• An error has occurred; the feed is probably down. Try again later.

Posts Tagged ‘dubai property scandals’

Comment of the day

Posted by 7starsdubai on March 28, 2009


by Robert to 7StarsDubai

Until recently I worked in the ‘legal’ department of a major property developer in Dubai. These investors are 100% correct. The unscrupulous practices being carried out by Developers in Dubai in order to defraud investors of the money they’ve handed over in good faith is quite incredible.

It’s a massive scandal just waiting to be revealed. I just hope these investors are sucessful in their quest to reveal the extent of the scandal. We are talking about billions of dollars of investors money, not millions.

These developers have taken the money from investors, spent it and now cancelled the projects to which the money relates. The crux of the problem is the companies won’t now refund investors their money back as they simply don’t have this money anymore. They’re broke. If they were in an western country we’d say they were Insolvent or Bankrupt. They simply shouldn’t still be trading.

They can’t now give the investors the money back and they’ve spent it (or hidden it away in accounts in far off places). All these developers were relying upon is the ‘Pyramid Scheme’ they’ve been operating wouldn’t come to an end. Sadly the credit crunch arrived and their income gravy train has come to a sudden and abrupt halt. Now blind panic has set in amongst these developers and investors quite rightly ask for their money back in relation to the numerous cancelled projects. The scandal is that the developers are doing every trick in their big sordid book of malpractices in order to avoid having to refund such money, for the reasons I’ve said.

The Dubai Government and the so called ‘Real Estate Regulation Authority (RERA)’ are doing next to nothing to stop these sharks. They shouldn’t be surprised therefore that the pack of cards they’ve tried to build in Dubai over the last few years is now going to come tumbling down around their sorry, sordid ears. You reap what you sow.

Posted in Dubai | Tagged: , | Comments Off on Comment of the day

After the gold rush: Getting paid in Dubai

Posted by 7starsdubai on March 27, 2009


source building UK

It is claimed that the average contractor is owed £50m, while some consultants’ fees are being slashed in half. Roxane McMeeken finds out just how bad Dubai’s payment problems have become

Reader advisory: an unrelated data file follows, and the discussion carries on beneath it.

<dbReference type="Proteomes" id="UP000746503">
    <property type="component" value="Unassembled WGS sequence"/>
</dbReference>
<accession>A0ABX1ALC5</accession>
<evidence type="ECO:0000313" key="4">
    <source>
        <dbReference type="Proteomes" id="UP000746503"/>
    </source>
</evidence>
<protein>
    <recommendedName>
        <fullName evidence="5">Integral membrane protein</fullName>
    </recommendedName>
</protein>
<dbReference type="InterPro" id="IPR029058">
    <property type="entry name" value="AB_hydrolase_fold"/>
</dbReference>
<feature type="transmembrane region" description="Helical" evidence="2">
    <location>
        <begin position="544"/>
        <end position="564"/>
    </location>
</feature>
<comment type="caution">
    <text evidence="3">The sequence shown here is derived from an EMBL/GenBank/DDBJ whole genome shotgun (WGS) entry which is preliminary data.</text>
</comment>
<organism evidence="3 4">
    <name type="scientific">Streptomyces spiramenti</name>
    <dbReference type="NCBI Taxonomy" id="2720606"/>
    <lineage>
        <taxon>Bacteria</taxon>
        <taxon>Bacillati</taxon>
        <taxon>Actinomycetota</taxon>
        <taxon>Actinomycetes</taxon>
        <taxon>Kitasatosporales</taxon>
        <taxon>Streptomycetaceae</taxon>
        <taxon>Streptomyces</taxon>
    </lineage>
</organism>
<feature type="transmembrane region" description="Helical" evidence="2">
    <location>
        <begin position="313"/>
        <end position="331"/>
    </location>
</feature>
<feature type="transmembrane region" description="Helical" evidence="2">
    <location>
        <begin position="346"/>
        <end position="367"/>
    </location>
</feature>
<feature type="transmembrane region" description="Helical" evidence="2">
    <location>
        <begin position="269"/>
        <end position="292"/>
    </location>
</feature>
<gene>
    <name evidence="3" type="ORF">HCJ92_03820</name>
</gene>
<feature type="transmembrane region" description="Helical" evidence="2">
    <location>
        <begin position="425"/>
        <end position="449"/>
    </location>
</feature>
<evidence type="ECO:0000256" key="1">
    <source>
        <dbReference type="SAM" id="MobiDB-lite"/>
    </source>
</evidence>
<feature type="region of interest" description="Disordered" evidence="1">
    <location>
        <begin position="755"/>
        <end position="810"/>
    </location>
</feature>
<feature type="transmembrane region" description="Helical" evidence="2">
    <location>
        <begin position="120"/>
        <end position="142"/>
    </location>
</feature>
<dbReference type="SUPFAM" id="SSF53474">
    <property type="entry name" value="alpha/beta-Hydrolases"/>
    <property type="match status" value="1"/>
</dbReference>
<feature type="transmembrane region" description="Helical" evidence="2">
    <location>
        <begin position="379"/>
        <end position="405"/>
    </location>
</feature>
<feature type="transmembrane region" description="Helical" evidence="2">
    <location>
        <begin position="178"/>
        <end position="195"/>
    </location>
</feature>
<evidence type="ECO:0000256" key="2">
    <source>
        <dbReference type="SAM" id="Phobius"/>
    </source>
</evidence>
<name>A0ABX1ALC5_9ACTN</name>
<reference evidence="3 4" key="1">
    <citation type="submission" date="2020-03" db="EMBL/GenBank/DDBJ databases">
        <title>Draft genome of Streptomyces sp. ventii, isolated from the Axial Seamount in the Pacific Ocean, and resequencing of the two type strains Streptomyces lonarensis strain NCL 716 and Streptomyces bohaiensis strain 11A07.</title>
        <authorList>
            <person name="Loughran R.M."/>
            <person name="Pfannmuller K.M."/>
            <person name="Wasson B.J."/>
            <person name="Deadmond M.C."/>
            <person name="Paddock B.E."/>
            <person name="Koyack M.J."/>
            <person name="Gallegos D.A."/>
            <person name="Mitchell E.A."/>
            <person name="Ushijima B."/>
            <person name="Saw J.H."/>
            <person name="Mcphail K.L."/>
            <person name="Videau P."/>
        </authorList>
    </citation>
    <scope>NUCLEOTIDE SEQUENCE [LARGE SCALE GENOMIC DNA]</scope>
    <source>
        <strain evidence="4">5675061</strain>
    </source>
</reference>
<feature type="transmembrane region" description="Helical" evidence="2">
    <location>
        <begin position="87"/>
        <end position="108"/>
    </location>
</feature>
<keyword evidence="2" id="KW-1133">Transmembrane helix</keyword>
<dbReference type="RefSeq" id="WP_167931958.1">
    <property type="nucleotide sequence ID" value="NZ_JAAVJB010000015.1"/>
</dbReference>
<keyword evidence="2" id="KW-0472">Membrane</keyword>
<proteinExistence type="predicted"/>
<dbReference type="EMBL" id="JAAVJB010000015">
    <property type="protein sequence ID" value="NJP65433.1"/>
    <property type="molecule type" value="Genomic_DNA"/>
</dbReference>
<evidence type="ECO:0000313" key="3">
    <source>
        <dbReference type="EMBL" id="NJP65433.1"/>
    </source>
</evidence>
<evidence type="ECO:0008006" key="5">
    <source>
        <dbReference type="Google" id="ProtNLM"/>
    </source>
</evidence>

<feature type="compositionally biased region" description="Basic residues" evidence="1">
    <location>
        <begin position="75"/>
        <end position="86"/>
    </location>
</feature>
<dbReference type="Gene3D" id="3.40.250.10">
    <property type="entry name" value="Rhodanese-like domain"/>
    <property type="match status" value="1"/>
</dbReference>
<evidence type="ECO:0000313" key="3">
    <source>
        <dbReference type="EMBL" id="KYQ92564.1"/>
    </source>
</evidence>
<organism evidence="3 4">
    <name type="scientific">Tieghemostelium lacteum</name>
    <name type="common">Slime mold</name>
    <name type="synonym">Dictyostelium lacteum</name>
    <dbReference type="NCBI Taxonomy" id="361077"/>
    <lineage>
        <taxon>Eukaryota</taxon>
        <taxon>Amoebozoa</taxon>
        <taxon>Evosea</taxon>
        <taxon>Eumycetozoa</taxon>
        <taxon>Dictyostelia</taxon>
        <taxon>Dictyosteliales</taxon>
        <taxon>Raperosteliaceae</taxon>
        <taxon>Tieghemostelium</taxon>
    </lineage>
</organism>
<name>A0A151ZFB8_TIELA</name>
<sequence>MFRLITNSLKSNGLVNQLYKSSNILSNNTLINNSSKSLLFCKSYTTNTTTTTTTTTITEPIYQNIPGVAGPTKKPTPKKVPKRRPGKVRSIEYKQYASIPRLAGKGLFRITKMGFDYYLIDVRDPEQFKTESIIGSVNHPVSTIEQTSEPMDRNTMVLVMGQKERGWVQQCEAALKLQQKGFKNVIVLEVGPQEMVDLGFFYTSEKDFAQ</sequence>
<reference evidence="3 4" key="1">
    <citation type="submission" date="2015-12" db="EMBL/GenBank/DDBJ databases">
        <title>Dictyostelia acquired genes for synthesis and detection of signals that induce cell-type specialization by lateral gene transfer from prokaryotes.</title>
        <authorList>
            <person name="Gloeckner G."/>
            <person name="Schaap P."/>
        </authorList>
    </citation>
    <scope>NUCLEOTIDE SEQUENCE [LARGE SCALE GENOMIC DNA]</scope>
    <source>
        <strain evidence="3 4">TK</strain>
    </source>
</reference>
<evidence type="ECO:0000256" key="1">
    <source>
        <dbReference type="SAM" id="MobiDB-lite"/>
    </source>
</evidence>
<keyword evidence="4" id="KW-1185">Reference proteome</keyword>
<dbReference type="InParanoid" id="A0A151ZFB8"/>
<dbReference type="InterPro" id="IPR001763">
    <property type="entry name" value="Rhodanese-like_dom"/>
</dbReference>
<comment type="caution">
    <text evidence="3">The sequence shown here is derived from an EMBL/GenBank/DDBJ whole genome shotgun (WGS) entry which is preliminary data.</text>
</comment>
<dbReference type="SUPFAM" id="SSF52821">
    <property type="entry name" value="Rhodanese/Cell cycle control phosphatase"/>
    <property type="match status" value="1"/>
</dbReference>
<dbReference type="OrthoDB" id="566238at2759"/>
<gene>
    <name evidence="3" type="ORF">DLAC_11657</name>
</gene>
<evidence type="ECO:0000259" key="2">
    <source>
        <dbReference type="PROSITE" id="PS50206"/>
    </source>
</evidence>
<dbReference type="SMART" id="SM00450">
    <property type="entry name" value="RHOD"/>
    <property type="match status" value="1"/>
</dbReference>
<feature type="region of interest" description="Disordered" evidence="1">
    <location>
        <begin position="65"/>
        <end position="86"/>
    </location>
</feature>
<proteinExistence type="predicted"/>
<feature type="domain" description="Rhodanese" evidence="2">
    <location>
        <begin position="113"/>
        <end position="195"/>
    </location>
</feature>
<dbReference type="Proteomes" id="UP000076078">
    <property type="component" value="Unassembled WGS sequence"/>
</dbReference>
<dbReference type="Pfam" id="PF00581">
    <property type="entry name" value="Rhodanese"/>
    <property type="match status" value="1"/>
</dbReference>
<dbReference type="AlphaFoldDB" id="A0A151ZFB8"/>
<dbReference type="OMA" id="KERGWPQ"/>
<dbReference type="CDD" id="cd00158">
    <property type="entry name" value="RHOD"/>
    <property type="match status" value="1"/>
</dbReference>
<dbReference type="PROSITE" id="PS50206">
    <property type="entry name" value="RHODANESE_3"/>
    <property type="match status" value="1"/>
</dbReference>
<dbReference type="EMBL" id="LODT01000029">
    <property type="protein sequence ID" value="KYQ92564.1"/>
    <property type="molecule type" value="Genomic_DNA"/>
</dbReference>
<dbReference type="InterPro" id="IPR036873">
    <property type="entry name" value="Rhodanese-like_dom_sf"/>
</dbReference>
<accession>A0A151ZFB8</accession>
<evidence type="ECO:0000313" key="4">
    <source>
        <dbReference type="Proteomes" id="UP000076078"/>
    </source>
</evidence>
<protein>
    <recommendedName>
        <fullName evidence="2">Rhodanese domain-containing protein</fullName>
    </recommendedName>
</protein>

Dubai is looking more and more like a place with a great future behind it. You can see that most clearly on the billboards erected beside empty sites and motionless tower cranes. “Ordinary is for other people” says the one where the Trump Tower was to have gone. Well, nemesis follows hubris: at least half of the emirate’s construction projects are “on hold” according to research firm Proleads, and nobody knows when, or if, they will start again.

New signs of the desperate state of Dubai’s developers are emerging every day. To look at the top three of them is telling: Union Properties has admitted it would welcome a merger after shelving its flagship £320m Formula One theme park in Dubailand. Emaar recently announced yet more cancelled projects: Asmaran (a 70 million ft2 , £17bn mixed-community scheme billed as “a jewel in the desert”), Maysan (three residential towers, also covering 70 million ft2) and Warsan (500 villas covering 3.4 million ft2). Meanwhile, Nakheel is facing a fraud investigation and has put its £2bn mall expansion plan on hold. It has also been hit by the halving of property prices on its celebrated Palm Jumeira project. Four-bedroom garden homes on a frond are going for £1.2m compared with £2.6m in July.

Where does all this leave the British consultants and contractors who count these developers among their top clients?

The short answer is, cash-strapped. Some are seeing their fees slashed – a Building survey of more than 150 people working in the UAE found that two-thirds of them have been asked to drop their prices recently. Others have been waiting for payments for six months and many are considering legal action.

What went wrong?

The first problem was that many developers were reliant on bank credit rather than oil revenue, as is often thought. Abu Dhabi, the capital of the UAE, has about 10% of the world’s oil, but Dubai has almost none. Banks were happy to keep lending to its developers as long as property prices were going up, and could act as collateral for more lending and more construction. But when property prices started tumbling, this virtuous circle turned vicious and clients ran out of money to pay consultants and contractors.

Abu Dhabi’s $10bn (£7bn) loan to Dubai announced in February appeared to offer a glimmer of hope, especially when the Dubai government said this money would mainly go to state-linked developers. But questions are being raised about how far it will go. For one thing, Dubai has declared that it owes at least $80bn (£56bn), of which almost a quarter falls due for repayment this year. The boss of a UK consultant with a large presence in Dubai says: “The $10bn won’t even cover developers’ interest payments.” He adds that compounding this is the fact that Dubai has so few ways to make money. Last year, 65% of its GDP was from real estate. He adds: “And there is no oil, no exports, no tax and 80% of the population are expats, many of whom are leaving.” Now the fee cuts are spreading to Abu Dhabi, where developer Aldar has written to consultants to ask them to cut fees – on live projects by up to 20%.